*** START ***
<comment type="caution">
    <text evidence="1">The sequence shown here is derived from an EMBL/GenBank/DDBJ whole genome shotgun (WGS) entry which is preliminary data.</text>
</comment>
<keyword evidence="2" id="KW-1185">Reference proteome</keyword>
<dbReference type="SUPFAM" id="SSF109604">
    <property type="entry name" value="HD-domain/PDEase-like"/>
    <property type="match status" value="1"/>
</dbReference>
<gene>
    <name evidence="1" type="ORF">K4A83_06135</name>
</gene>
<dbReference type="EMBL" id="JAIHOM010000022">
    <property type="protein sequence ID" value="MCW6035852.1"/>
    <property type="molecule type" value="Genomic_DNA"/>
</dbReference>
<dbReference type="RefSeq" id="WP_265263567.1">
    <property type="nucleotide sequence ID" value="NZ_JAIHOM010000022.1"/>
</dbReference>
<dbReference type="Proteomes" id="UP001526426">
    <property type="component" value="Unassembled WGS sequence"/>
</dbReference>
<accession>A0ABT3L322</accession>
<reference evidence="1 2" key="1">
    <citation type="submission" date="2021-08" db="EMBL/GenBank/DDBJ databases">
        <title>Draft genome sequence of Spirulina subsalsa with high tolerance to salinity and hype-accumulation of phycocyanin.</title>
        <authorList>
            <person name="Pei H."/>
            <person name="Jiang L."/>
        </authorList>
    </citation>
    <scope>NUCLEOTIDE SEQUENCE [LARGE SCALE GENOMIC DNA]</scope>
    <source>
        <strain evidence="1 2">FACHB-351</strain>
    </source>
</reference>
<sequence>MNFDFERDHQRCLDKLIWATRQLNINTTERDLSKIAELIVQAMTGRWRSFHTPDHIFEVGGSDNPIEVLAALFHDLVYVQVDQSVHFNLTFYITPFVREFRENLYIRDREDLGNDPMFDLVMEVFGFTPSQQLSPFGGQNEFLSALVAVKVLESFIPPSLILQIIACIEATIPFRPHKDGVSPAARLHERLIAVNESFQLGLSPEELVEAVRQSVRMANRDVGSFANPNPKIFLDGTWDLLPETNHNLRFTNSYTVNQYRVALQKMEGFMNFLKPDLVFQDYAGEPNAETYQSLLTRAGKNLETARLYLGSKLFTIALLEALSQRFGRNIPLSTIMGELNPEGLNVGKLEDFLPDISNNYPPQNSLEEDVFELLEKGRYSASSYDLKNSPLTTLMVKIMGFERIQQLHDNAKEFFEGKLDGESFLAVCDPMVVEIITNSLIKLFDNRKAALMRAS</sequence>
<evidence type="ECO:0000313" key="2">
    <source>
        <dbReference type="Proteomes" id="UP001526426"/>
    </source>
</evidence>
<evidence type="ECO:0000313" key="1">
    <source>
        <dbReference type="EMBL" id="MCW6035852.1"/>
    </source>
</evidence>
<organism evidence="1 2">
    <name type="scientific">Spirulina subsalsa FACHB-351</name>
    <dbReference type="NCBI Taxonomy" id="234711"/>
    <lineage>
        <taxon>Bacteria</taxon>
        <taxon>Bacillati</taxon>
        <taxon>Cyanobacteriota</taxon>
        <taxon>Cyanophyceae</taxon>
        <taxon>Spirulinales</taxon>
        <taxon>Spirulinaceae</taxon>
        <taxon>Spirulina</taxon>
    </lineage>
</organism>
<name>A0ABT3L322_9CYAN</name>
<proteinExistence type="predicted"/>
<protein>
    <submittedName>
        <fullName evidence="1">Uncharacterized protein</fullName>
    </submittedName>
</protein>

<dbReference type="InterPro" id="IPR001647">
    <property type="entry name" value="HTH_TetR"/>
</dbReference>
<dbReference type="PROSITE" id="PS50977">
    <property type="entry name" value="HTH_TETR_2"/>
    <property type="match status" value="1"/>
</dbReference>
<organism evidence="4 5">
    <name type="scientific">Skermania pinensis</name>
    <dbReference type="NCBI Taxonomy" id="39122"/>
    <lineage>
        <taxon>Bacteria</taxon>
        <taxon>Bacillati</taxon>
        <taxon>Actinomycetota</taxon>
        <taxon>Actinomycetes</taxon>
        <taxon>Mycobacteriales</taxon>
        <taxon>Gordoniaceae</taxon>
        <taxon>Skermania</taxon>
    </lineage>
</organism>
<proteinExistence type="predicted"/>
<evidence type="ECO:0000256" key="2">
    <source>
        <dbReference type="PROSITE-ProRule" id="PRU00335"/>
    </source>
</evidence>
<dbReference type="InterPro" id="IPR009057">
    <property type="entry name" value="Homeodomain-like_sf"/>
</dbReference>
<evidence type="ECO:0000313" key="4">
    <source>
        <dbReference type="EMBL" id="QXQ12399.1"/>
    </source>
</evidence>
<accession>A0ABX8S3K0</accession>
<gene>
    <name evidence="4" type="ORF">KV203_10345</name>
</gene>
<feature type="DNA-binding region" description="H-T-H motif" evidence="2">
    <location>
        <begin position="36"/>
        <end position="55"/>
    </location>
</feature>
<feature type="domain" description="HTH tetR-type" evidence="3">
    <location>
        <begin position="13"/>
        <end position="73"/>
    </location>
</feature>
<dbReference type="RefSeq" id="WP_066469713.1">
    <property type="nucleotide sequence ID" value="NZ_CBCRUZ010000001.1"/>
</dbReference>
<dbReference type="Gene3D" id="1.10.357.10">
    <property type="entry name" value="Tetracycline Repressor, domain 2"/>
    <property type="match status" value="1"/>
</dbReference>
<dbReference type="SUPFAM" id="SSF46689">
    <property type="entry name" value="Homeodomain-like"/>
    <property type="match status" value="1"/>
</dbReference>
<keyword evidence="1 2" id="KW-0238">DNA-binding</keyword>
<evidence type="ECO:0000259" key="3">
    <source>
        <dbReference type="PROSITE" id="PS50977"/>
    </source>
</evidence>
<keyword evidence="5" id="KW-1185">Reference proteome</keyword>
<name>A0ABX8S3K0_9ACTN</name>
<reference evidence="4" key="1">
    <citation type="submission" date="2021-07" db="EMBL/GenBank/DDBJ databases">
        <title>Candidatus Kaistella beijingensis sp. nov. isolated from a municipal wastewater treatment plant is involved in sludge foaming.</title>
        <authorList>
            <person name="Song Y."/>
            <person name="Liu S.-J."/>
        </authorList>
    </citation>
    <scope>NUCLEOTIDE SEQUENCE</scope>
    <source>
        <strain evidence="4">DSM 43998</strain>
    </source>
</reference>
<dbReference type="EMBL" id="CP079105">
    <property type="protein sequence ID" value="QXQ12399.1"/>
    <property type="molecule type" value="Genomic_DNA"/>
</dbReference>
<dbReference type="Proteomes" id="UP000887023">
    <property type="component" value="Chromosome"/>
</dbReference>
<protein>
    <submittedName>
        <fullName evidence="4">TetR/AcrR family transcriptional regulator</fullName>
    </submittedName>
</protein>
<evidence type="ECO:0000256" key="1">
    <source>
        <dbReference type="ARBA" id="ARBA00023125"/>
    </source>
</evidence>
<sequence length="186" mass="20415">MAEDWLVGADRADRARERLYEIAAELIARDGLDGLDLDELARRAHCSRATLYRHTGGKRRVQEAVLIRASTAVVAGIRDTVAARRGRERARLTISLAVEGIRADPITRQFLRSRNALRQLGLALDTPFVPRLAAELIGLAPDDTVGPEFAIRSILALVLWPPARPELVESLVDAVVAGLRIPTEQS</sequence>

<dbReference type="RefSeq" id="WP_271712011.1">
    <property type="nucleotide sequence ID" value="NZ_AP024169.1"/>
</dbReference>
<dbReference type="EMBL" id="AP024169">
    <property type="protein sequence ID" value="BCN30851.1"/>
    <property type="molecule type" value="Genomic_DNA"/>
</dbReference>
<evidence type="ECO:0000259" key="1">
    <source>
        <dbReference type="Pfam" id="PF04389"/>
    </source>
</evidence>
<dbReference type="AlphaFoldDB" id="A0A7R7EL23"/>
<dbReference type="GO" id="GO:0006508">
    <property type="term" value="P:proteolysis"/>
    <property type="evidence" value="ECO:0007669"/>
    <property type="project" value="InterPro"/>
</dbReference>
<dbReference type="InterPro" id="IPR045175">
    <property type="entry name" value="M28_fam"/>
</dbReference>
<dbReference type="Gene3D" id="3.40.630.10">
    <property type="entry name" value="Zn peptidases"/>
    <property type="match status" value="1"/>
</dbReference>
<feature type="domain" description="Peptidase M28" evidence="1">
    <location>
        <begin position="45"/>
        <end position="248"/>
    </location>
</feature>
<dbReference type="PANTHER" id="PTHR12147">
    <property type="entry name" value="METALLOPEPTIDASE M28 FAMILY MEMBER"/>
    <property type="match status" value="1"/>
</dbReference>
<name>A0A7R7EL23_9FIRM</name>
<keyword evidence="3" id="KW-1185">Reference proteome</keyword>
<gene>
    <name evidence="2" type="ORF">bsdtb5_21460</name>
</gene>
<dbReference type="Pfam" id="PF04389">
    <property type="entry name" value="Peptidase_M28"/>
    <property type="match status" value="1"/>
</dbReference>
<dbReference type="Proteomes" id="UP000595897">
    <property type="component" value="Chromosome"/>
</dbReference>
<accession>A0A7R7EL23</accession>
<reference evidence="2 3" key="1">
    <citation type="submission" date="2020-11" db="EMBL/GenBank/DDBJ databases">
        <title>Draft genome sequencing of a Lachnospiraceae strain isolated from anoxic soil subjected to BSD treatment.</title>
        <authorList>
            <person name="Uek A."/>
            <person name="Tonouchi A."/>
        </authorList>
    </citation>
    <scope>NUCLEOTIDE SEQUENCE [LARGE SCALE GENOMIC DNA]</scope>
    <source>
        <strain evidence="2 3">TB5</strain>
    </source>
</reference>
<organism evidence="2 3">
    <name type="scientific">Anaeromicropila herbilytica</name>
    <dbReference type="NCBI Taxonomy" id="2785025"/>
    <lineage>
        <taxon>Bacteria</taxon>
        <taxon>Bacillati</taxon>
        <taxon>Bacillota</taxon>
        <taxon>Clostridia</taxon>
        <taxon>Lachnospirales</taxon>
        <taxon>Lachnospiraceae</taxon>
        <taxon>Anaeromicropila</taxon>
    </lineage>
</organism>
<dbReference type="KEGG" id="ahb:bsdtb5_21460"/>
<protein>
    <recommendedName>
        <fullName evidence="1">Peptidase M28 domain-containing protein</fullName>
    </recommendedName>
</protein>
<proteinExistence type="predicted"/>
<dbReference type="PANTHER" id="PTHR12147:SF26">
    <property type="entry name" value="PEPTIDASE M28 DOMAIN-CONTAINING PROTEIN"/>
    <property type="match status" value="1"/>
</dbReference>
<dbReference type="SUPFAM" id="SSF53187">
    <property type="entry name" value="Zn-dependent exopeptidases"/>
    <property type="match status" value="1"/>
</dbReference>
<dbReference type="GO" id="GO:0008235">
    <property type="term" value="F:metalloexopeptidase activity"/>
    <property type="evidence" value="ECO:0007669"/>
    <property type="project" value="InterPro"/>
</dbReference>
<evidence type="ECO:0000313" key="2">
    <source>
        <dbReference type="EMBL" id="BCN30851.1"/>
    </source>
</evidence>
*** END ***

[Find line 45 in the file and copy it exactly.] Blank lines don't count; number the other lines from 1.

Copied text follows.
    </source>